Police dogs are now able to sire puppies without leaving the beat. The Met is employing an artificial insemination programme to overcome the scarcity of of stud dogs.

Ashley, a nine-year-old German Shepherd, became the first proud father under the project carried out at the Metropolitan Police Dog Training School in Keston, Kent, when his girlfriend Mollie gave birth to a litter of nine.

The absent father was never allowed to leave his patch in north-west London because his time is so valuable.

Inspector Keith MacKenzie, chief instructor at the school, said: 'The work of the dogs and their handlers is so valuable that we were finding it difficult to get the stud dogs to the school for a week to maintain our breeding programme of 14 litters a year. That meant we had to look elsewhere.'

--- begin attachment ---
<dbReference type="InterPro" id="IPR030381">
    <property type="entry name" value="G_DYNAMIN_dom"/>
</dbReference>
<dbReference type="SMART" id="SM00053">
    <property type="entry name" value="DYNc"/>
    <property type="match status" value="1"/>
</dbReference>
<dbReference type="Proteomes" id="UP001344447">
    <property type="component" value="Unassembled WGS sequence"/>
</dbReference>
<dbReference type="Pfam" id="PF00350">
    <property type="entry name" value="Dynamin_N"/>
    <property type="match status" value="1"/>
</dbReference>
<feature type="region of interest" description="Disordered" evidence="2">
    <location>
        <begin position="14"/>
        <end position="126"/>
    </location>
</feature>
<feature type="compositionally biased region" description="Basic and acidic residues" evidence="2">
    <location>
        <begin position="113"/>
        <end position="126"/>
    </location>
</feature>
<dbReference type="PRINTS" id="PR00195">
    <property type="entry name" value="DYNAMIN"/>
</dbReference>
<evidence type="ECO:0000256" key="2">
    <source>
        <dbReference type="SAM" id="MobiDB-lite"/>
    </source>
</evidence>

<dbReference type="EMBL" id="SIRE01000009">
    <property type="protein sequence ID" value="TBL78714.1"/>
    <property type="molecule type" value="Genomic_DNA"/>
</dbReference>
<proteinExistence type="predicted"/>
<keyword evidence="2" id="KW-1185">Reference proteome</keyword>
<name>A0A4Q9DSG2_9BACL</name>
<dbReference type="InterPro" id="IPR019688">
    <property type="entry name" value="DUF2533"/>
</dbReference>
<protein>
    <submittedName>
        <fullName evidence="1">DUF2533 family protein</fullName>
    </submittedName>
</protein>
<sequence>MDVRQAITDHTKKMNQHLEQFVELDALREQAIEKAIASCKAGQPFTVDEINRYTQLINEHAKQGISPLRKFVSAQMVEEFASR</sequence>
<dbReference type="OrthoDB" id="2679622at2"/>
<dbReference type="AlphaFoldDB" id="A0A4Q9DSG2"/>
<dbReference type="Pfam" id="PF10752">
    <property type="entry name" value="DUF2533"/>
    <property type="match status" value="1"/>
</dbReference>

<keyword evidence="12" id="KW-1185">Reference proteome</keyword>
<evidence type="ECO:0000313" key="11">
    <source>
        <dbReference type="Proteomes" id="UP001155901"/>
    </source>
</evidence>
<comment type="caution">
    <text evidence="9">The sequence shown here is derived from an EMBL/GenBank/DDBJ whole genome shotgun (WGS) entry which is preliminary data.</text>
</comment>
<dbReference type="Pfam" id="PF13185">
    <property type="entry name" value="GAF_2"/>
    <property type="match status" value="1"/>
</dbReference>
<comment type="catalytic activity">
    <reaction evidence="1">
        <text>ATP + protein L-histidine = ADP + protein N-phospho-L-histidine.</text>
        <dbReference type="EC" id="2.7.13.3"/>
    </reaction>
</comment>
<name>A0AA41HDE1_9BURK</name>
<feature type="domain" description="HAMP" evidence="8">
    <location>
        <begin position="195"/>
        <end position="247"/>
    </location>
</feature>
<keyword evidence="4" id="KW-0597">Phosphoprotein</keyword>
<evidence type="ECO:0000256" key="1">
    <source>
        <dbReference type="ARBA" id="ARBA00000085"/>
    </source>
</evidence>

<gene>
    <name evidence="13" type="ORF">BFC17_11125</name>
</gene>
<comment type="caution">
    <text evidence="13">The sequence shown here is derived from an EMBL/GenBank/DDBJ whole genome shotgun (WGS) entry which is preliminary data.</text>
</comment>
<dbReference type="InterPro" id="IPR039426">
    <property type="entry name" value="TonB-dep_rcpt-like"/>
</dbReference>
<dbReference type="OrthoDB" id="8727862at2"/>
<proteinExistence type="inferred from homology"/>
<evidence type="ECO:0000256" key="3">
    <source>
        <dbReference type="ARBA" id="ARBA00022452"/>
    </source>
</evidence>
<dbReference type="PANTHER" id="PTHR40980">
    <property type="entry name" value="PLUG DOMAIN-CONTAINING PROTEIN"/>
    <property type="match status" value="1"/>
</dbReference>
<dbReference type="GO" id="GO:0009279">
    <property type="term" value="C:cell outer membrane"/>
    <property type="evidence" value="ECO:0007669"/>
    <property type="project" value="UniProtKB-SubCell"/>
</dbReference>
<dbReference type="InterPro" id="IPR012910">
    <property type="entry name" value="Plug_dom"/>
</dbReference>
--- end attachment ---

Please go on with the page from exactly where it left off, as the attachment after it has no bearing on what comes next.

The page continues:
The school - the largest of its kind in Europe - now hopes to breed police dogs for forces around Britain.

'This will supplement our natural breeding programme, which will continue,' Mr MacKenzie added.

So far, forces in the West Midlands, West Mercia, Nottingham and Northern Ireland have showed an interest.

Meanwhile, Ashley's pups will soon follow in their father's pawprints, joining the 296 general service dogs and 27 search dogs already used by the Metropolitan Police.